News Criminal Defence 12th Dec 2018

Narita Bahra and Tom Day Secure Acquittals in a Royal Mail Private Prosecution of a Multi Million Pound Fraud

Narita Bahra and Tom Day were instructed to defend an employee of Royal Mail Revenue Protection Department who was alleged to have assisted a Company to defraud the Royal Mail of approximately £33 million pounds of revenue fraud and of attempting to pervert the course of justice.

The prosecution relied in the main upon a witness, the owner and controlling mind of the Company which had perpetrated the fraud, who gave Queen’s Evidence to seek to secure convictions against four Royal Mail employees.

Private prosecutions are an extremely valuable power for Royal Mail, who have confirmed their intention to crack down and pursue offenders via Private prosecutions instead of traditional reliance on the Crown Prosecution Service.

Private prosecutions can be commenced by any private individual, or entity who/which is not acting on behalf of the police or other prosecuting authority.

The right to bring private prosecutions is preserved by section 6(1) of the Prosecution of Offences Act (POA) 1985. There are, however, some limitations:

  • the Director of Public Prosecutions (DPP) has power under section 6(2) POA 1985 to take over private prosecutions;
  • in some cases, the private prosecutor must seek the consent of the Attorney General or of the DPP before the commencement of proceedings.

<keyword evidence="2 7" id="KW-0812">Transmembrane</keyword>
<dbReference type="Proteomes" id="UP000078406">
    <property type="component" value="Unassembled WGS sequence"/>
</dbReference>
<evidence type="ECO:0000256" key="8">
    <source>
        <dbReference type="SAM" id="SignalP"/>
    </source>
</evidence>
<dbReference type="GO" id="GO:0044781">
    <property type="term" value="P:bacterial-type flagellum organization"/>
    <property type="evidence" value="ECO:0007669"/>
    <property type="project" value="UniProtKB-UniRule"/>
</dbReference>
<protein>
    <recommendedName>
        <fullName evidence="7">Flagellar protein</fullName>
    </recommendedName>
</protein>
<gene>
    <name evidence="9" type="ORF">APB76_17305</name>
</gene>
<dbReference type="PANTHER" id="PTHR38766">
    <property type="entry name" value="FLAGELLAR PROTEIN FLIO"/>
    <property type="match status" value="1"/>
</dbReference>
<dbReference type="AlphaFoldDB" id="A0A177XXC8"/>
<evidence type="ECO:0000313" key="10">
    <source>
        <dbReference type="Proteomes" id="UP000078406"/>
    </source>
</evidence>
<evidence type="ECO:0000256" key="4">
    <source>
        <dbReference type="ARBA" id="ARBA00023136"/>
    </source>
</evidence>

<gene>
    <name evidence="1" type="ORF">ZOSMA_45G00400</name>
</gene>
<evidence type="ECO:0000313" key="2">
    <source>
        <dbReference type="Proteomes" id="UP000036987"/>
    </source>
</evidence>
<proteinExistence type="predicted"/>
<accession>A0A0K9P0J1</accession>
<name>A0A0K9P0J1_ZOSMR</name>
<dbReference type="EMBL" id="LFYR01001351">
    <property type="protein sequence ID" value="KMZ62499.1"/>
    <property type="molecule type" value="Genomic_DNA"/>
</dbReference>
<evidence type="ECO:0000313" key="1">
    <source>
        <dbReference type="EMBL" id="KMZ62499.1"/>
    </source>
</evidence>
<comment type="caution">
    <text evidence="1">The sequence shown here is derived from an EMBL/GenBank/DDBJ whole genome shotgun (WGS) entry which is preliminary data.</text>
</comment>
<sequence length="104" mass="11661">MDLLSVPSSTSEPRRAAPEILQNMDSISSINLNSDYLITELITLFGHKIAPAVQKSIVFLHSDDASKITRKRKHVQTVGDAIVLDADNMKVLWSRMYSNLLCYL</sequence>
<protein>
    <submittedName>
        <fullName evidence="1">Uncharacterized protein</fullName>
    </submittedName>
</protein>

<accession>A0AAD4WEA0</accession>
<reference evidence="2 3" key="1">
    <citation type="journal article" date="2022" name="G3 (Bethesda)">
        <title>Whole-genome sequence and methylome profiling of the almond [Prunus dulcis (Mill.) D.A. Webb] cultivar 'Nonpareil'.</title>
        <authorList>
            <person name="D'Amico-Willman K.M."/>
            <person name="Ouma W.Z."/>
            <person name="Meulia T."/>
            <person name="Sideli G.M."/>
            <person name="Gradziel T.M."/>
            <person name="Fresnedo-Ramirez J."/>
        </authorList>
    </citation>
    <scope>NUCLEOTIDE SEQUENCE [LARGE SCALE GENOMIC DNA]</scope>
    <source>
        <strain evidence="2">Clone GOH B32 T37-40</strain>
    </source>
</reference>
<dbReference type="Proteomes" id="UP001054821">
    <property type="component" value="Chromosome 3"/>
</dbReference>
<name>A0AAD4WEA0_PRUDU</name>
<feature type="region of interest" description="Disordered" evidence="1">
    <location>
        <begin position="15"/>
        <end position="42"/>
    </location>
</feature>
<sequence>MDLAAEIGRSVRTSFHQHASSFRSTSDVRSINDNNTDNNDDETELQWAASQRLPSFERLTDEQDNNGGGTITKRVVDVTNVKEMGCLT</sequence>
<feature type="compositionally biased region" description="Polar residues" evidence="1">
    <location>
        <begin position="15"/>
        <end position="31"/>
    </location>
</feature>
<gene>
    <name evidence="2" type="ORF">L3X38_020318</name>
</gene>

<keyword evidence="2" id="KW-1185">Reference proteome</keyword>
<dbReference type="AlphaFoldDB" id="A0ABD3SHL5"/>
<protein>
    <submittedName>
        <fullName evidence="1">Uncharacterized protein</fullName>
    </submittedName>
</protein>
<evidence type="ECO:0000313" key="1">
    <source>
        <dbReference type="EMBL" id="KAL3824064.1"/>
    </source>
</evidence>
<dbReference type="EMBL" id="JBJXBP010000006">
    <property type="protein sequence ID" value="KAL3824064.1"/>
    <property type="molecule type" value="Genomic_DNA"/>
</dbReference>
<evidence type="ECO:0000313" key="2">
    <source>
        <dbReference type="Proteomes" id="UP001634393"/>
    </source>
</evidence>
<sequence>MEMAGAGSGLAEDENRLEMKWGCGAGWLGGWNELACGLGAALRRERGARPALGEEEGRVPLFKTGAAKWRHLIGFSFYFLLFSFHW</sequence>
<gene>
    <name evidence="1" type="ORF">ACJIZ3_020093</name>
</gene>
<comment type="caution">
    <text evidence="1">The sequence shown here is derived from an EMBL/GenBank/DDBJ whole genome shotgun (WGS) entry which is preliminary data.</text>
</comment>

Defending in a private prosecution requires knowledge, at the outset, of what features of a private prosecution a client may be able to challenge,

  • Sufficiency of evidence
  • Public Interest
  • Motives of the Private Prosecutor
  • Conduct of the Private Prosecutor
  • Disclosure Process

It is only if the prosecuting legal team has acted with the required professionalism and independence that the private prosecution proceeds to trial.

The Crown sought to rely on a combination of CCTV footage, cell site, digital media and telephone evidence to secure a conviction against the client.

At trial, at the close of the prosecution case, Narita and Tom succeeded in persuading the Prosecution and the Judge that there was no case to answer against their client on the charges faced; not guilty verdicts were therefore received from the Jury.

The trial for the co-defendants continues.


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